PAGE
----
Just as I had predicted the day before, it’s August and I’d probably end up having an ER trip. I just didn’t think it’d be happening so soon. Three days in a row I was exposed to some sort of smoke and the third time apparently worked. A racetrack several miles away was having a special event that night where they were attempting to make as much carbon pollution as possible. The result of said event made my entire neighborhood, several miles away, smell like burning tires.
I gave it almost a couple hours before deciding to throw in the towel and admit defeat on this one. On the way, Liz said,
I’m sorry for making you go to the hospital.
She knows how much I don’t like going there, even though I get the help I need, because it tends to set me back a bit with work and other things. For example, I’ve been awake close to 2 days now. That’s what happens when I’m injected with solumedrol and my prednisone dose is greatly increased afterward.
We were surprised to see the place so empty on a Saturday night. I never really have to wait, but that just means they get to me even faster. Recently a friend of mine blogged about how emergency treatment protocols for asthma seem to have changed. I’ve noticed some of the changes myself. As usual I was having trouble talking clearly and being understood so Liz was able to answer a lot of questions for them. I think this was the 4th time I had seen this particular respiratory tech, and she totally remembered me, so a lot of the initial questions were just confirming medical history and medications.
They checked on me fairly often because I wasn’t able to move a lot of air when I arrived, but the treatment was pretty identical to my other two trips this year. One duoneb treatment, followed by listening to my lungs and checking O2 sat a while later, followed by 125mg solumedrol, see the doc, and then go from there. I can always tell how much the doctor has read my chart by how the conversation goes with him or her. I know this doctor hadn’t read much at all. She told me I was moving more air, sounded ok, x-rays looked ok, and she was going to “send me home with steroids that’ll make me better in a couple days.”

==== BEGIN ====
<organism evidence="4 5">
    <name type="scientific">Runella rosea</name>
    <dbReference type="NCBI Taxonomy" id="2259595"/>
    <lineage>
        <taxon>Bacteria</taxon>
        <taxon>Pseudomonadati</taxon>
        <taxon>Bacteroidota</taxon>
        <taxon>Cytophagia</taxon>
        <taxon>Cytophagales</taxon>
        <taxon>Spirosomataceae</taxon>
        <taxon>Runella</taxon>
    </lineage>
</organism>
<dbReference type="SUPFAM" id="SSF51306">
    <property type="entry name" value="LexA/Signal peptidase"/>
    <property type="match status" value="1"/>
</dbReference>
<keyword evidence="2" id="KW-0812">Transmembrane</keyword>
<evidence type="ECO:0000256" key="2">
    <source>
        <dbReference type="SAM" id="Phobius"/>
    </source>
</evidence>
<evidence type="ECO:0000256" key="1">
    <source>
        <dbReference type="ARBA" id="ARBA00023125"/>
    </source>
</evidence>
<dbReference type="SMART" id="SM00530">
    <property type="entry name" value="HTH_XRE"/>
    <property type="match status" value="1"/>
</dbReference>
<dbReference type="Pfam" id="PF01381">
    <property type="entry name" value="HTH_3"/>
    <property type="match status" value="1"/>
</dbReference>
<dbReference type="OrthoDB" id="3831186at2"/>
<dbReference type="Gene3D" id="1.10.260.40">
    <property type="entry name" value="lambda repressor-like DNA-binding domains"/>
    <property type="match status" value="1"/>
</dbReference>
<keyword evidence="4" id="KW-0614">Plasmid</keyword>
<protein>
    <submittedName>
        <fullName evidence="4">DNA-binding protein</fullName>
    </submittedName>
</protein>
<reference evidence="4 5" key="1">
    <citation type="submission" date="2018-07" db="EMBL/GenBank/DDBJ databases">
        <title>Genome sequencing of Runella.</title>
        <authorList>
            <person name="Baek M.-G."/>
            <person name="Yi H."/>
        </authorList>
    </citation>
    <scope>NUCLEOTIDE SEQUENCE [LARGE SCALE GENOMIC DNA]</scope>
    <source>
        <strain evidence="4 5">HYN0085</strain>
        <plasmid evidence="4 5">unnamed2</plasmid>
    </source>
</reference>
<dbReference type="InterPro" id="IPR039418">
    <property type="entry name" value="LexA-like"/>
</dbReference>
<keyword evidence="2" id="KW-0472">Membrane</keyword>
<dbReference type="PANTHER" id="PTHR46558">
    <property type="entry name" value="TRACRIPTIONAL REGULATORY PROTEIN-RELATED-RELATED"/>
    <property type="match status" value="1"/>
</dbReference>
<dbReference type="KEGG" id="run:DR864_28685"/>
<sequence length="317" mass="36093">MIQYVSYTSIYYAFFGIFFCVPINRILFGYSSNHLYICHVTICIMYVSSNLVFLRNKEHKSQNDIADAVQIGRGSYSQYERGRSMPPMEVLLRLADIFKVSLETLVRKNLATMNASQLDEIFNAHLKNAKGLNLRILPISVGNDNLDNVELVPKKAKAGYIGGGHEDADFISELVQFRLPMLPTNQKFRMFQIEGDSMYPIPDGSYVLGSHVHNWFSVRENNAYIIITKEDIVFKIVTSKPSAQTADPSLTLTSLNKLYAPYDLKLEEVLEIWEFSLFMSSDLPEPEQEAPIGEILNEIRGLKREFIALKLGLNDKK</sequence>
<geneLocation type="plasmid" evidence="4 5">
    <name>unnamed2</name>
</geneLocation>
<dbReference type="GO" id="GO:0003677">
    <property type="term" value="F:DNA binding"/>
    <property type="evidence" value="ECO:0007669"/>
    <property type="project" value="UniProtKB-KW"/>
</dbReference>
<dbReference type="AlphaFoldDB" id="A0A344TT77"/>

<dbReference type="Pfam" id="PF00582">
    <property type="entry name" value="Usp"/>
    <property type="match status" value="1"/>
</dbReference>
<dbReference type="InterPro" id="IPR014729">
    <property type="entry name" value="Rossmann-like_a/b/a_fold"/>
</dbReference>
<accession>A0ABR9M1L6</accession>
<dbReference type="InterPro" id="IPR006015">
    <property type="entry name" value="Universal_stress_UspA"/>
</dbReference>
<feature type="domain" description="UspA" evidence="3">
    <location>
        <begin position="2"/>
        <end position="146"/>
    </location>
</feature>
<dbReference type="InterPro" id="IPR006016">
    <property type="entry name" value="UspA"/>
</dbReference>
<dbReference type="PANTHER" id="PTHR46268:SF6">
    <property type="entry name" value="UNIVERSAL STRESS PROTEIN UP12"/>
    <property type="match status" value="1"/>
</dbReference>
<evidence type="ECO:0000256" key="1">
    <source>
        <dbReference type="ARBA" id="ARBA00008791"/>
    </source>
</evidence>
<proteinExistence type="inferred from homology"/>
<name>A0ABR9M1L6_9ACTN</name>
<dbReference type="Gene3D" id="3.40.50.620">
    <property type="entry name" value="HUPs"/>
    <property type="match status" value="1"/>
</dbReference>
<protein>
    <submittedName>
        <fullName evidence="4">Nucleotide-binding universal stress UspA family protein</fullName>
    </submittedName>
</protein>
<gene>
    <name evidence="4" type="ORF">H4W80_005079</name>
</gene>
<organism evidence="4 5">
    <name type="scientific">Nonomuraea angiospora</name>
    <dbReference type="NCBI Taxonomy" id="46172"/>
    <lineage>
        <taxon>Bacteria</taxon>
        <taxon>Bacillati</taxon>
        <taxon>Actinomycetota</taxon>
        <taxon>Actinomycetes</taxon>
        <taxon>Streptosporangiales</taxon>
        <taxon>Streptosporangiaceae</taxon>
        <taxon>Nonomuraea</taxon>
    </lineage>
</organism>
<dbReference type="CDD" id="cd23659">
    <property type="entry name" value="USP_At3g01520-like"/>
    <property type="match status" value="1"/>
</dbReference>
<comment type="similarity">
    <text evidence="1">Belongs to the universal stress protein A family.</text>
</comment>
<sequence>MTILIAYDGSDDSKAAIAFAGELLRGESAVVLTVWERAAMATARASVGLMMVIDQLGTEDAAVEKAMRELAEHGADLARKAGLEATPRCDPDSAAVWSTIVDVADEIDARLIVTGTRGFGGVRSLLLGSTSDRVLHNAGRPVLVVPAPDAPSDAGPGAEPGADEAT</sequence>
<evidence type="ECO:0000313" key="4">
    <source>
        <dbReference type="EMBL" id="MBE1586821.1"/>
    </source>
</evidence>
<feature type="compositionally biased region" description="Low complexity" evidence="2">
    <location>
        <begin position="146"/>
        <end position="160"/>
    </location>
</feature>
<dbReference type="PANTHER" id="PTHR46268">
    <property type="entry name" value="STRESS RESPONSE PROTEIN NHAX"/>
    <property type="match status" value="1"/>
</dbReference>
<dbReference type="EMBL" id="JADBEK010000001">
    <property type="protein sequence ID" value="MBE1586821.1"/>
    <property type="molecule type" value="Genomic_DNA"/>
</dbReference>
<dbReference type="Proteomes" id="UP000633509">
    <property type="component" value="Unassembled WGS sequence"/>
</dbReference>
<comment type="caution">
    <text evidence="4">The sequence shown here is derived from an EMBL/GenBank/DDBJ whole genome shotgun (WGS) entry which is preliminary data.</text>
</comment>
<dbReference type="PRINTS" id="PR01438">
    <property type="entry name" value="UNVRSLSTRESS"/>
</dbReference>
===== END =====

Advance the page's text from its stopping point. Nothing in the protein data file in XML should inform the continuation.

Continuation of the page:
I’m fairly familiar with prednisone as I’ve been taking it off and on for years. In fact, I’ve been taking it every day for the past 15 months. I’m also on every type of maintenance medication they give to asthmatics including xolair. That and the fact I’m prednisone dependent gets me labeled as a severe asthmatic by many. When doctors have read all this stuff they usually want to have a 10-15 minute conversation with me or longer. They want to know how I’ve been recently, what I’ve tried, what works/doesn’t work, what brought on this exacerbation, symptoms, what I think we should do, do I think I should be admitted, have I heard of BT, etc, etc, etc.
So on this trip I got a few nebs, solumedrol, and was sent home after a few hours. Some of my severe asthmatic friends liken this to a tune-up or oil change for your car. You know, a quick maintenance sort of thing that needs to be done, and there are probably many other things you’d rather be doing instead. I really hope I can stay on track with things for a while and not have to go back. Things are really starting to ramp up right now with school starting soon and I kind of need to be around for stuff.
The funny part for me would have to be when the nurse was going through discharging papers with me and pointed out I was diagnosed with an asthma exacerbation followed by, “you probably know more about it than the paperwork…you probably know more about it than I do.” Sounds like the nurse read through my chart.